Welcome to my weekly discussion of the animated films of the Walt Disney Studio. I’m proceeding mostly chronologically. The title comes from a quote from Walt, “I never called my work an ‘art’ It’s part of show business, the business of building entertainment.” (This post was previously published on the Disqus site)
Directed by: direction by Joe Grant and Dick Huemer, and production supervision by Ben Sharpsteen,
Creation: Fantasia came out of the tradition of the Silly Symphonies, and Walt felt that Mickey Mouse’s popularity was waning. He decided to feature the mouse in The Sorcerer’s Apprentice by Paul Dukas. He wanted to transcend the usual slapstick, and considered using a well-known conductor to record the music. He happened to meet Leopold Stokowski, conductor of the Philadelphia Orchestra since 1912, at Chasen’s restaurant in Hollywood, and talked about his plans for the short. Stokowski offered to conduct the piece at no cost.
Disney hired a stage at the Culver Studios in California for the session. It began at midnight on January 9, 1938, and lasted for three hours using eighty-five Hollywood musicians. The expenses climbed to $125,000, several times the ususal cost of a Silly Symphony, and Disney saw the opportunity to try something different.
On September 29, 1938, around sixty of Disney’s artists gathered for a two-and-a-half hour piano concert while he provided a running commentary about the new musical feature. The final pieces were chosen the following morning.
“There are things in that music that the general public will not understand until they see the things on the screen representing that music. Then they will feel the depth in the music. Our object is to reach the very people who have walked out on this ‘Toccata and Fugue’ because they didn’t understand it. I am one of those people; but when I understand it, I like it.” Walt Disney, quoted in Neal Glaber’s biography
Toccata and Fugue in D Minor by Johann Sebastian Bach.
Not much is known about the piece, even when it was written. Scholars give anywhere between 1704 to 1750. The first publication of the piece was in 1833, through the efforts of Felix Mendelssohn. It became known for its use in films like Dr. Jekyll and Mr. Hyde and The Black Cat. “Toccata” is music written to be fast-moving and lightly fingered, and a “Fugue” is based around a theme that repeats.
The piece introduces the concept of animating the music, starting with illuminating the orchestra in vivid colors casting shadows upon the backdrop. The shadows fade into abstract patterns. Preliminary designs included those from effects animator Cy Young, who produced drawings influenced by the patterns on the edge of a piece of sound film. Disney hired Oskar Fischinger, a German artist who had produced numerous abstract animated films, including some with classical music, to work with Young. Fischinger was used to having full control over his work and left the studio before the segment was completed.
The Nutcracker Suite by Pyotr Ilyich Tchaikovsky. Although the original production was not a success, the 20-minute suite that Tchaikovsky extracted from the ballet was. The sections include the “Dance of the Sugar Plum Fairy”, “Chinese Dance”, “Dance of the Flutes”, “Arabian Dance”, “Russian Dance” and “Waltz of the Flowers”
Disney wanted to continue the idea of dream-like images. “It’s like something you see with your eyes half closed,” he said. Animator Art Babbitt was inspired by The Three Stooges for the dancing mushrooms in the “Chinese Dance” routine. He assigned each mushroom an instrument with the smallest mushroom as the high flute. The studio filmed professional dancers Joyce Coles and Marjorie Belcher wearing ballet skirts that resembled shapes of blossoms that were to sit above water for “Dance of the Flutes”. An Arabian dancer was also brought in to study the movements for the goldfish in “Arabian Dance”. For the climactic dance of spiraling snowflakes, paintings of the flakes were mounted on mechanical gears that were spun in front of the camera; the rest of the animation was added to each frame by means of double exposure.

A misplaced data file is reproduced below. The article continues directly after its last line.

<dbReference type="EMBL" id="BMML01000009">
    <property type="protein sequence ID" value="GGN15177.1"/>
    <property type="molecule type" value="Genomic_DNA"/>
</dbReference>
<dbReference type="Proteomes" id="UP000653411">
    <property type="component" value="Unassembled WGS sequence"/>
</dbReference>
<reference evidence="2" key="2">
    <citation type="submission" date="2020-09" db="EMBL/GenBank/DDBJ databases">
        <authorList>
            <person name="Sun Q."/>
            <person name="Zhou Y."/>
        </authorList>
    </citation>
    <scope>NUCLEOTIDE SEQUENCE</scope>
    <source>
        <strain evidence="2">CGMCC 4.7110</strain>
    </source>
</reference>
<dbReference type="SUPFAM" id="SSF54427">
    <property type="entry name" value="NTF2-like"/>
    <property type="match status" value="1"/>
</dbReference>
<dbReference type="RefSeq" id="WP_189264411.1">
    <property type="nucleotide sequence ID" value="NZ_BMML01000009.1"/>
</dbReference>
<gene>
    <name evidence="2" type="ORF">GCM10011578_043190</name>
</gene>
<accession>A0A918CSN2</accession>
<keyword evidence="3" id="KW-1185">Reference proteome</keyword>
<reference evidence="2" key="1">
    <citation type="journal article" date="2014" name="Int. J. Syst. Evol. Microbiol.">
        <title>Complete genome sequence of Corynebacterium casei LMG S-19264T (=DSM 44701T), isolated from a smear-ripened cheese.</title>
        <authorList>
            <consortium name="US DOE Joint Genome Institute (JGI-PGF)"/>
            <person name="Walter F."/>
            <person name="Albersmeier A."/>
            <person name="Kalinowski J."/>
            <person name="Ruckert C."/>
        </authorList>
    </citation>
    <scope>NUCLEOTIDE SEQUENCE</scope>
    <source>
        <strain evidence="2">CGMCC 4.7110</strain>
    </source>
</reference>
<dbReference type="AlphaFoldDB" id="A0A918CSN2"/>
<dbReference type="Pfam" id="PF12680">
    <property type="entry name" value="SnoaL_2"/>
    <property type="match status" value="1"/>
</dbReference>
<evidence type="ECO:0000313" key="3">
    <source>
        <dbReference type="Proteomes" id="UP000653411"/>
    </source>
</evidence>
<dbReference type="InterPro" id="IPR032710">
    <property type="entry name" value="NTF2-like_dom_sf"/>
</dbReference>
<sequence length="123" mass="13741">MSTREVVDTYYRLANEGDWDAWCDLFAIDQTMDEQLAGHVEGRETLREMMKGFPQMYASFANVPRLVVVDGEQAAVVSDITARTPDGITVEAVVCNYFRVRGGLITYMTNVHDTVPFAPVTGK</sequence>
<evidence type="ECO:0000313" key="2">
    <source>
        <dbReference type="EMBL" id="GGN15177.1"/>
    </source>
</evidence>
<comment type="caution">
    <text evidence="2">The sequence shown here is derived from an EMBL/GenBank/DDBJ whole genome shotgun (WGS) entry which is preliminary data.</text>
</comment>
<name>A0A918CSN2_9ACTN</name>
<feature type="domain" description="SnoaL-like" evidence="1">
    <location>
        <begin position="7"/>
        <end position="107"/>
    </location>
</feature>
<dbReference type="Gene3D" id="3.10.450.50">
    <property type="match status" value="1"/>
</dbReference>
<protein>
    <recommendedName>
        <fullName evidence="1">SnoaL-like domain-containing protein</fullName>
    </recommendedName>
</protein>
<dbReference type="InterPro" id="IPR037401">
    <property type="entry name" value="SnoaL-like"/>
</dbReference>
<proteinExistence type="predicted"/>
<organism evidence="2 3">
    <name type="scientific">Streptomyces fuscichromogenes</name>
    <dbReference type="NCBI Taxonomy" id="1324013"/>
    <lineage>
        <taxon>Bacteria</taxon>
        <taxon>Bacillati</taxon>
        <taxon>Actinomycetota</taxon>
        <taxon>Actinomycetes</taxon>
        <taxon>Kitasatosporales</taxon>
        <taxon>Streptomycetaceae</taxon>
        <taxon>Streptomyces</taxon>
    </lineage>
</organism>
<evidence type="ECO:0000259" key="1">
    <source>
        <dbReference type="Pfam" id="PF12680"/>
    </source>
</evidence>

The Sorcerer’s Apprentice by Paul Dukas. The piece was based on Johann Wolfgang von Goethe’s 1797 poem “Der Zauberlehrling”. The piece follows the story with Mickey Mouse, as the young apprentice of the sorcerer Yen Sid (read it backwards). He attempts some of his master’s magic tricks but does not know how to control them.
Animation on The Sorcerer’s Apprentice began on January 21, 1938. Mickey was redesigned by animator Fred Moore who added pupils to his eyes for the first time to achieve greater ranges of expression. Most of the segment was shot in live action, including a scene where a UCLA athlete was asked to run and jump across one of the studio’s sound stages with barrels in the way, which was used for reference when Mickey traverses through water. Bill Tytla animated Yen Sid.
Rite of Spring by Igor Stravinsky. The original concepts of the piece were primitive rituals celebrating the advent of spring, a young girl is chosen as a sacrificial victim and dances herself to death. However Disney depicted the creation of the Earth through the death of the dinosaurs.
To gain a better understanding of the history of the planet the studio received guidance from Roy Chapman Andrews, the director of the American Museum of Natural History, English biologist Julian Huxley, paleontologist Barnum Brown, and astronomer Edwin Hubble. Animators studied comets and nebulae at the Mount Wilson Observatory, and observed a herd of iguanas and a baby alligator that were brought into the studio. However, a fight between a Tyrannosaurus Rex and a Stegosaurus could not have happened, as they lived in different eras.
Meet the Soundtrack An animated sound track “character”, initially a straight white line, changes into different shapes and colors based on the sounds played.
The Pastoral Symphony by Ludwig van Beethoven. Beethoven was a lover of nature who spent a great deal of his time on walks in the country. He frequently left Vienna to work in rural locations. The symphony has five movements.
A mythical Greco-Roman world of colorful centaurs and “centaurettes”, cupids, fauns and winged horses gather for a festival to honor Bacchus, the god of wine. They are interrupted by Zeus, who creates a storm and directs Vulcan to forge lightning bolts for him to throw at the attendees. As the storm ends the rainbow arcs across the sky